2014 columns, Books

Searching for Mr Salinger

by Carody Culver , June 23, 2014Leave a comment

My Salinger Year

 

Certain industries – mostly creative ones – have managed to achieve a kind of mythic status in our collective cultural imaginations, and publishing (despite its notoriously dismal pay and scarcity of jobs) is one of them. It’s also an industry that’s been subject to significant change over the past couple of decades, thanks in part to a technological express train that shows no signs of slowing. From replacing clackety typewriters with shiny Macs to negotiating the new territory of ebooks and digital publishing, the book industry has been forced to roll with some pretty knuckle-crunching punches.

For that reason, the irretrievable ways of the not-so-distant past – Martini-soaked lunches, dusty book-lined offices and teetering piles of photocopied manuscripts – have become weighted with an additional layer of romantic nostalgia. And while US author Joanna Rakoff’s charming second book, My Salinger Year, takes absolute advantage of this, from obnoxiously loud Selectric typewriters to literary agents sipping spirits and smoking at their desks, it’s no work of wistful imagination. Rakoff’s book is ‘the truth, told as best [she] could’, of her year as an assistant at one of New York’s oldest literary agencies in 1996, a job for which many an Arts graduate would sell a kidney.

But Rakoff, who quit her PhD at 23 and moved to the city without any real plan for the direction she wanted her life to take, had ‘no idea what a literary agency was’, least of all a burning desire to become one of the lucky ones who goes from ‘years of low pay’ and ‘answering a boss’ beck and call’ to being ‘on the other side of it all, to be the writer knocking confidently on [the] boss’s door’. On Rakoff’s first day, her boss, a woman who has worked at the agency for over 30 years and who lights cigarettes in a way that’s simultaneously reminiscent of Don Corleone and Lauren Bacall, tells Rakoff that she is not, under any circumstances, to give out ‘Jerry’s’ contact details to anyone. Rakoff is confused until she spots the office bookshelf that’s crammed with copies of JD Salinger’s small but revered body of work: Oh, she thinks. That Jerry.

It turns out that Jerry, for all his refusal to engage in any sort of public life, takes up a lot of office time: Rakoff spends much of her year typing endless form letters in response to fan letters (many replete with ‘goddamn’, ‘crumby’ and ‘phony’, in the inimitable style of The Catcher in the Rye’s Holden Caulfield) from adoring Salinger fans.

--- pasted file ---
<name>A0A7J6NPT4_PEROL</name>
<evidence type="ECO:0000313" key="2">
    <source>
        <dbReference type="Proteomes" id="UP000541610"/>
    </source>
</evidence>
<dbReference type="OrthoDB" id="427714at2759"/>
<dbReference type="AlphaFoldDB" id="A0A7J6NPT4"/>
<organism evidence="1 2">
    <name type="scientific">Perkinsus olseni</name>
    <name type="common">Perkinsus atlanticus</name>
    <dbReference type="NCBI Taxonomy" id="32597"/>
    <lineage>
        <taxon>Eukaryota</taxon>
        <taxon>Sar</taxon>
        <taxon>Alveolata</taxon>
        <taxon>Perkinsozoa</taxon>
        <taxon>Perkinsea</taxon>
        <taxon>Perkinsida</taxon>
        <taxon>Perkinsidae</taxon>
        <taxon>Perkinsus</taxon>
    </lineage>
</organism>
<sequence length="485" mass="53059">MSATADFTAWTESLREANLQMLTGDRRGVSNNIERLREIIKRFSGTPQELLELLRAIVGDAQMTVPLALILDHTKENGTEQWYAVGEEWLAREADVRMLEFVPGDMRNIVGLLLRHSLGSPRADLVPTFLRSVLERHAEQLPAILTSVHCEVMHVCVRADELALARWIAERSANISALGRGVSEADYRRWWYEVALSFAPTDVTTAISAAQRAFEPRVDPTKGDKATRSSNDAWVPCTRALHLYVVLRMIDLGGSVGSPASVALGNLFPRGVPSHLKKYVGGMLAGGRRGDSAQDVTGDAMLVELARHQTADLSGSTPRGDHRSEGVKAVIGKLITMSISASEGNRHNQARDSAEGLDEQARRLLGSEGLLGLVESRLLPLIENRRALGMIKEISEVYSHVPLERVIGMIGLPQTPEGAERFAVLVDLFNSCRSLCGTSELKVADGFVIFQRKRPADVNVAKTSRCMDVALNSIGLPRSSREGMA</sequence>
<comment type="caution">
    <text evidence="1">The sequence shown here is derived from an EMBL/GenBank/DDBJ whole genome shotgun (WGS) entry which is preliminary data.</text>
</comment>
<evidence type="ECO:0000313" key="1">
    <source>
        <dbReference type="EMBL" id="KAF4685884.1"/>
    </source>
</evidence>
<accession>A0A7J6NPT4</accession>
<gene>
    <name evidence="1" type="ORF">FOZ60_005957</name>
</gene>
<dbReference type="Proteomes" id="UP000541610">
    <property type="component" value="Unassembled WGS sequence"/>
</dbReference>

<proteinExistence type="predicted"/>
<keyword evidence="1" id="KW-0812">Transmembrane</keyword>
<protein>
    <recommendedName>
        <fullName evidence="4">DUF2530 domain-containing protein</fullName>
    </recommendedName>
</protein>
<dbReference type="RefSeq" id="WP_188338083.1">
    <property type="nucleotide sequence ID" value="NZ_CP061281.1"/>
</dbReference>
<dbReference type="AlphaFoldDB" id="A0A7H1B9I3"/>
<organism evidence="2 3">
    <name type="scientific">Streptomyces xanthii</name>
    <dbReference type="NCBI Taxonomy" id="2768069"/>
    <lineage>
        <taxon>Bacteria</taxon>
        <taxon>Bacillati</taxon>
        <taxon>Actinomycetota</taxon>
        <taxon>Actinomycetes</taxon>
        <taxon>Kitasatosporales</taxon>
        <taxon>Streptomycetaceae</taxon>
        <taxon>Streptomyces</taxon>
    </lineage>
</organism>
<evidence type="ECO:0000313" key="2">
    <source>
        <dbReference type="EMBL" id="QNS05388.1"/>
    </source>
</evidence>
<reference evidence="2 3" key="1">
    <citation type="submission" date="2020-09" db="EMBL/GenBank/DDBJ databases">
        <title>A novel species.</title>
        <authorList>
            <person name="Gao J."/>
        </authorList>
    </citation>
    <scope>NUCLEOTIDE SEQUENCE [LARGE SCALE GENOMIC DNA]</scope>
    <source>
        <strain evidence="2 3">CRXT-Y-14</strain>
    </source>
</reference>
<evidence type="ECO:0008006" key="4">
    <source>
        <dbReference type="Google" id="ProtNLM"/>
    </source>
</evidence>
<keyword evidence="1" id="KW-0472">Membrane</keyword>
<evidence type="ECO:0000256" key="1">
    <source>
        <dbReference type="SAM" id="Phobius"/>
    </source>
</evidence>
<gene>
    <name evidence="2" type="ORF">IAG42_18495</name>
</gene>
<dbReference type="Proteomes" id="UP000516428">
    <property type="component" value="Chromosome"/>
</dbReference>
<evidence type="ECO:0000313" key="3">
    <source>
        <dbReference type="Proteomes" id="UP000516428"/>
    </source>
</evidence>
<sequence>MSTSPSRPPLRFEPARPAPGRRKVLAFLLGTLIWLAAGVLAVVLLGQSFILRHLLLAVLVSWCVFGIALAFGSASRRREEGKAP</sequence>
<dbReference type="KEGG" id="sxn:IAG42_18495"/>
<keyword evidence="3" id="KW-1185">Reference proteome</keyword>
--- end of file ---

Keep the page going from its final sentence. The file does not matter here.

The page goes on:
My Salinger Year is more than a memoir about an iconic profession; it’s also an astute and entertaining coming-of-age tale that reads just like a novel (apt, considering the famous Bildungsroman that Salinger is best known for). But while Catcher tackles the time of life most frequently associated with awkwardness and inner turmoil – the late teens – My Salinger Year explores what is, for many, an equally confusing period: the early 20s.

In between fielding Salinger fan mail and being quietly star-struck when Judy Blume visits the agency to meet with her boss, Rakoff deals with the familiar yet agonising travails of young adulthood. She feels herself slowly growing apart from her best friend, Jenny; she knows that she’s in a doomed relationship with her unreliable lover, Don, but seems unable to patch things up with her well-intentioned college boyfriend, whose softly pleading phone calls only leave Rakoff more uncertain about what she’s doing with her life.

This human drama unfurls against the backdrop of an industry on the cusp of huge change; while Jenny complains about her boss’ intention to have a paperless office, Rakoff’s boss bridles at the idea of having even one computer at the agency. Rakoff’s life is changing, too: as she spends her days endlessly typing the same form letter into her Selectric, wondering if she could ever toss away the template and write back to Salinger’s fans properly, she finally discovers the author’s work for herself. It’s a shame that Rakoff’s discussion of Salinger’s stories reveals a couple of major plot points; she could have articulated her appreciation for his characters and style just as eloquently without dropping any spoilers.

My Salinger Year is a book for book lovers – for anyone who’s ever longed to join a profession that’s as steeped in its own rose-tinted mythology as it is in the history of letters. It’s also a poignant and honest coming-of-age tale that’s sure to resonate with anyone who’s ever turned towards their bookshelf seeking answers as well as enjoyment.

Carody Culver is a Brisbane-based freelance writer, editor and part-time bookseller. 

ACO logo




the-story-of-the-lost-child

Kill Your Darlings

What We’re Reading: Readings staff share their August picks

Looking for a book recommendation? After a busy month dominated by the Melbourne Writers Festival’s huge range of events, staff from Readings bookshop share what they’ve been reading. Read more »

daniel-handler

Kate Harper

‘I think about terrible things happening’: An interview with Daniel Handler

Given the current age of acute media-fuelled panic over childhood trauma and accidentally fucking them up, Daniel Handler’s (aka Lemony Snicket) dastardly depictions of children fighting to survive can be read as tales of wonder. Kate Harper chats to Handler ahead of his upcoming Melbourne appearances. Read more »

o-MAGGIE-NELSON-900

James Tierney

Usefully Uncertain: A review of Maggie Nelson’s The Argonauts in nine fragments

I first read Maggie Nelson in the April of last year, during the early feverish stages of an autumn cold. Her slim 2009 volume Bluets is a bare and consonant appraisal of blue – as a colour, as music, as meaning sexual content and the fuzzy indigo of depression. Read more »

One-Direction